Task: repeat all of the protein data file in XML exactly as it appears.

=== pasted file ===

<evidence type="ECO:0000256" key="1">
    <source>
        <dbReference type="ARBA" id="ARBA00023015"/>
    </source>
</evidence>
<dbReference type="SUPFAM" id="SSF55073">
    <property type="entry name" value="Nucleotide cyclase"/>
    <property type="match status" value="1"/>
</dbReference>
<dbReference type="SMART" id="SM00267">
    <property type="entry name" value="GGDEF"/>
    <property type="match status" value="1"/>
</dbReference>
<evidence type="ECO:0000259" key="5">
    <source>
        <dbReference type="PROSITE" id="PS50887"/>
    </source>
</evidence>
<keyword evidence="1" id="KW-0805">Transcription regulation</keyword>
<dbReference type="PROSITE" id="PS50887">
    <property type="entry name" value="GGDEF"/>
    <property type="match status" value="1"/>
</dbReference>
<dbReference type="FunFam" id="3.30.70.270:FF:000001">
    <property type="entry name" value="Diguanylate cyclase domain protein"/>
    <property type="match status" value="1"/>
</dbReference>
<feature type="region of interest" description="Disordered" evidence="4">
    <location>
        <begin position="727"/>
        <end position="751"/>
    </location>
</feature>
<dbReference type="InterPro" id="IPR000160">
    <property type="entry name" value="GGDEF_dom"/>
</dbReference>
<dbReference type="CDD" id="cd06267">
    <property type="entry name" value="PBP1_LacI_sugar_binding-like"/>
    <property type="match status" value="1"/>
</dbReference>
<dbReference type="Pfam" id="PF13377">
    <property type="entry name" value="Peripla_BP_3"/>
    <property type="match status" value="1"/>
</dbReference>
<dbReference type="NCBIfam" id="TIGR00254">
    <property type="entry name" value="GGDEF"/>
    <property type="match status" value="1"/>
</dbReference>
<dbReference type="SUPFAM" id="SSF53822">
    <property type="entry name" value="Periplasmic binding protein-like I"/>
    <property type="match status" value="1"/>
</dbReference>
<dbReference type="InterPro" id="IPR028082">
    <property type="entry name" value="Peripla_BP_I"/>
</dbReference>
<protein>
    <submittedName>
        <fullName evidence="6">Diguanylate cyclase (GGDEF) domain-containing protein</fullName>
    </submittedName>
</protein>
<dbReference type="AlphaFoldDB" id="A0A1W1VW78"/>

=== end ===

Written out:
<evidence type="ECO:0000256" key="1">
    <source>
        <dbReference type="ARBA" id="ARBA00023015"/>
    </source>
</evidence>
<dbReference type="SUPFAM" id="SSF55073">
    <property type="entry name" value="Nucleotide cyclase"/>
    <property type="match status" value="1"/>
</dbReference>
<dbReference type="SMART" id="SM00267">
    <property type="entry name" value="GGDEF"/>
    <property type="match status" value="1"/>
</dbReference>
<evidence type="ECO:0000259" key="5">
    <source>
        <dbReference type="PROSITE" id="PS50887"/>
    </source>
</evidence>
<keyword evidence="1" id="KW-0805">Transcription regulation</keyword>
<dbReference type="PROSITE" id="PS50887">
    <property type="entry name" value="GGDEF"/>
    <property type="match status" value="1"/>
</dbReference>
<dbReference type="FunFam" id="3.30.70.270:FF:000001">
    <property type="entry name" value="Diguanylate cyclase domain protein"/>
    <property type="match status" value="1"/>
</dbReference>
<feature type="region of interest" description="Disordered" evidence="4">
    <location>
        <begin position="727"/>
        <end position="751"/>
    </location>
</feature>
<dbReference type="InterPro" id="IPR000160">
    <property type="entry name" value="GGDEF_dom"/>
</dbReference>
<dbReference type="CDD" id="cd06267">
    <property type="entry name" value="PBP1_LacI_sugar_binding-like"/>
    <property type="match status" value="1"/>
</dbReference>
<dbReference type="Pfam" id="PF13377">
    <property type="entry name" value="Peripla_BP_3"/>
    <property type="match status" value="1"/>
</dbReference>
<dbReference type="NCBIfam" id="TIGR00254">
    <property type="entry name" value="GGDEF"/>
    <property type="match status" value="1"/>
</dbReference>
<dbReference type="SUPFAM" id="SSF53822">
    <property type="entry name" value="Periplasmic binding protein-like I"/>
    <property type="match status" value="1"/>
</dbReference>
<dbReference type="InterPro" id="IPR028082">
    <property type="entry name" value="Peripla_BP_I"/>
</dbReference>
<protein>
    <submittedName>
        <fullName evidence="6">Diguanylate cyclase (GGDEF) domain-containing protein</fullName>
    </submittedName>
</protein>
<dbReference type="AlphaFoldDB" id="A0A1W1VW78"/>